The Trustees’ idealistic policies, in part, led a loose group they labelled ‘malcontents’ to advocate for the reversal of the banns on rum, slavery, and large landholdings which were central to the Trustees’ hopes of moulding Georgia into a primitive utopia. In A True and Historical Narrative of the Colony of Georgia in America (1741) discontented colonists mocked the Trustees for giving them “the opportunity of arriving at the integrity of the Primitive Times, by entailing a more than Primitive Poverty on us … As we have no Properties to feed Vain-Glory and beget Contention.” Over time the Trustees grudgingly gave up on their prohibitions of rum, slavery, and large landholdings.

John Wesley (1703-1791), founder of Methodism. Public domain via Library of Congress

John Wesley (1703-1791). Public domain via Library of Congress

In the midst of the conflict between the Trustees’ lofty ideals and the realities of life in early Georgia, John Wesley, the co-founder of Methodism, arrived in the colony in 1736. Wesley himself was a primitivist of a slightly different order than the Trustees. Having spent much of the last fifteen years in the academic surroundings of Oxford, Wesley arrived in Georgia with a burning passion to restore the doctrine, discipline, and practice of the primitive church in the primitive Georgia wilderness.

While his motivation was primarily religious, and was driven by a High Church Anglican ideal, he sympathized with the Trustees’ economic primitivism. The authors of A True and Historical Narrative claimed that he “frequently declared, that he never desired to see Georgia a Rich, but a Religious Colony.” Ironically, however, in the minds of some Trustees, Wesley became a ‘malcontent’ who undermined their authority by becoming an advocate for poor colonists whom he believed were being oppressed by the magistrates and court in Savannah.

The early years of colonial Georgia provide a fascinating case study to observe attempts to apply the eighteenth-century British cultural phenomenon of primitivism in a primitive environment.

Geordan Hammond is Senior Lecturer in Church History and Wesley Studies at the Nazarene Theological College, Manchester, UK. He is the author of John Wesley in America: Restoring Primitive Christianity. He is co-organizer of the June 2014 ‘George Whitefield at 300′ conference. He serves as co-editor of the journal Wesley and Methodist Studies.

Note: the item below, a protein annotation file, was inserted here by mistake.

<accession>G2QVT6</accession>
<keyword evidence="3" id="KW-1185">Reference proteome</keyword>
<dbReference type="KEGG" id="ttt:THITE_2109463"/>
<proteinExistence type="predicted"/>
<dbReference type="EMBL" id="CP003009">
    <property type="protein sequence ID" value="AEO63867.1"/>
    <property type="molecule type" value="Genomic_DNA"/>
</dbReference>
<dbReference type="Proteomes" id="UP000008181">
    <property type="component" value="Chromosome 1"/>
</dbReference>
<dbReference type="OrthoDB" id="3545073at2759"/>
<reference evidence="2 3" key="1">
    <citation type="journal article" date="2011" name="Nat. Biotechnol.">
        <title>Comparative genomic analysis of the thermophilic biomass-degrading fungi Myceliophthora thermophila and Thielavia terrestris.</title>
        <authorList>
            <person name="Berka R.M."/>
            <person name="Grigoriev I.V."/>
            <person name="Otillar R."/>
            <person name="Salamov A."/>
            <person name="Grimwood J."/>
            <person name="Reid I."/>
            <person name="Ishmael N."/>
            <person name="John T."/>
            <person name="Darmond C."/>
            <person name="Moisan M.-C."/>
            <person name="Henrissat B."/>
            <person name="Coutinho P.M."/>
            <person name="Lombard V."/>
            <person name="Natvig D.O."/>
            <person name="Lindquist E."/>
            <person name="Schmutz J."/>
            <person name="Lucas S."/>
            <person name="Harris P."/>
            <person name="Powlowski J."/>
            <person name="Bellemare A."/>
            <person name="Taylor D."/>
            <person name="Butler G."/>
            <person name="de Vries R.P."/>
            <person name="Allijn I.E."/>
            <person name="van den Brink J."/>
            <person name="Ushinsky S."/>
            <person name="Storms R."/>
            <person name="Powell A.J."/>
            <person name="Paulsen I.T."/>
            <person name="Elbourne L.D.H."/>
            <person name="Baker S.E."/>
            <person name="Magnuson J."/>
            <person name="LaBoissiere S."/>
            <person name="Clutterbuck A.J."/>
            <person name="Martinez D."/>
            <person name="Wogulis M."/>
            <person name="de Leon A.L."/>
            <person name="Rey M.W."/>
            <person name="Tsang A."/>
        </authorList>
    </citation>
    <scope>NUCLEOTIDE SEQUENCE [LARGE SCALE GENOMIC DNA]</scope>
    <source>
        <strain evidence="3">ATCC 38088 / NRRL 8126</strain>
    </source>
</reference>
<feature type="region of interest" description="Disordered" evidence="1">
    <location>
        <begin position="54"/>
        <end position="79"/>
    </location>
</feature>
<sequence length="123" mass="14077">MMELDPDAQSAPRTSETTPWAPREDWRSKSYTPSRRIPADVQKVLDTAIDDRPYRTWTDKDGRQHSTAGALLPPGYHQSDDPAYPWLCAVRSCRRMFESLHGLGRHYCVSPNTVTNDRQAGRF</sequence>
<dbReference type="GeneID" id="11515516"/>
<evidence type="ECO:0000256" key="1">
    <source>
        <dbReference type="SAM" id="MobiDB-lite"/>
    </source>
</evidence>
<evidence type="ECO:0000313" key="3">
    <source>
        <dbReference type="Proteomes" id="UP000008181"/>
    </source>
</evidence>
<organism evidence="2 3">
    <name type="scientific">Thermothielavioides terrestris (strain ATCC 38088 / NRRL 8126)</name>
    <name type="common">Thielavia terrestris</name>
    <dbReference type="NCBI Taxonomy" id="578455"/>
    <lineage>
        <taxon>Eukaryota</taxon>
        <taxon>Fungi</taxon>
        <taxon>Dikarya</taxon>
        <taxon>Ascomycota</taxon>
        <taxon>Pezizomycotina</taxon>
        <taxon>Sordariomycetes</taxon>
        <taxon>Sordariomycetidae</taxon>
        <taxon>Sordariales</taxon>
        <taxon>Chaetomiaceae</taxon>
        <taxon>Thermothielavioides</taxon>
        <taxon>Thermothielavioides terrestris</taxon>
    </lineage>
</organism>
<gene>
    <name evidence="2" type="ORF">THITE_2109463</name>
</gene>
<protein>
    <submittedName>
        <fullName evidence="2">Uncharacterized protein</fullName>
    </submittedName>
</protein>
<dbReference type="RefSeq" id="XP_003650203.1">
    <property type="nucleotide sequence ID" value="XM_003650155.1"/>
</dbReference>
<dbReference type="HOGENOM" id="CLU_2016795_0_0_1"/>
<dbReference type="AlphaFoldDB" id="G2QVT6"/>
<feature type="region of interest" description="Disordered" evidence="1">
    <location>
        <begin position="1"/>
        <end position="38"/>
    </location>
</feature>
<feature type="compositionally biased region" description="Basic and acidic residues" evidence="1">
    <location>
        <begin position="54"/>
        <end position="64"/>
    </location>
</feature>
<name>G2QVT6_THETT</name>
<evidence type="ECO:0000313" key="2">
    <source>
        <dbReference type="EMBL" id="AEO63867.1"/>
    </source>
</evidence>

Subscribe to the OUPblog via email or RSS.
Subscribe to only religion articles on the OUPblog via email or RSS.

The post The appeal of primitivism in British Georgia appeared first on OUPblog.

0 Comments on The appeal of primitivism in British Georgia as of 6/16/2014 12:49:00 PM
Add a Comment
21. How much do you know about the First World War?

Douglas_HaigFrom Haig to Kitchener, and Vera Lynn to Wilfred Owen, how well you know the figures of the First World War? Who’s Who highlights the individuals who had an impact on the events of the Great War. Looking through Who’s Who, we are able to gain a snapshot of the talents and achievements of these individuals, and how they went on to influence history.

Your Score:  

Your Ranking:  

 Who’s Who is the essential directory of the noteworthy and influential in every area of public life, published worldwide, and written by the entrants themselves. Who’s Who and Who Was Who 2014 includes autobiographical information on over 134,000 influential people from all walks of life. You can browse by people, education, and even recreation. Check out the latest feature article, which offers article content on those who shaped history between the years 1897 and 1940. For free lives of the day, follow Who’s Who on Twitter @ukwhoswho

Subscribe to the OUPblog via email or RSS.
Subscribe to only British history articles on the OUPblog via email or RSS.
Image credit: Field Marshal Douglas Haig. Image available via Wikimedia Commons.

The post How much do you know about the First World War? appeared first on OUPblog.

0 Comments on How much do you know about the First World War? as of 6/21/2014 5:01:00 AM
Add a Comment
22. The month that changed the world: a timeline to war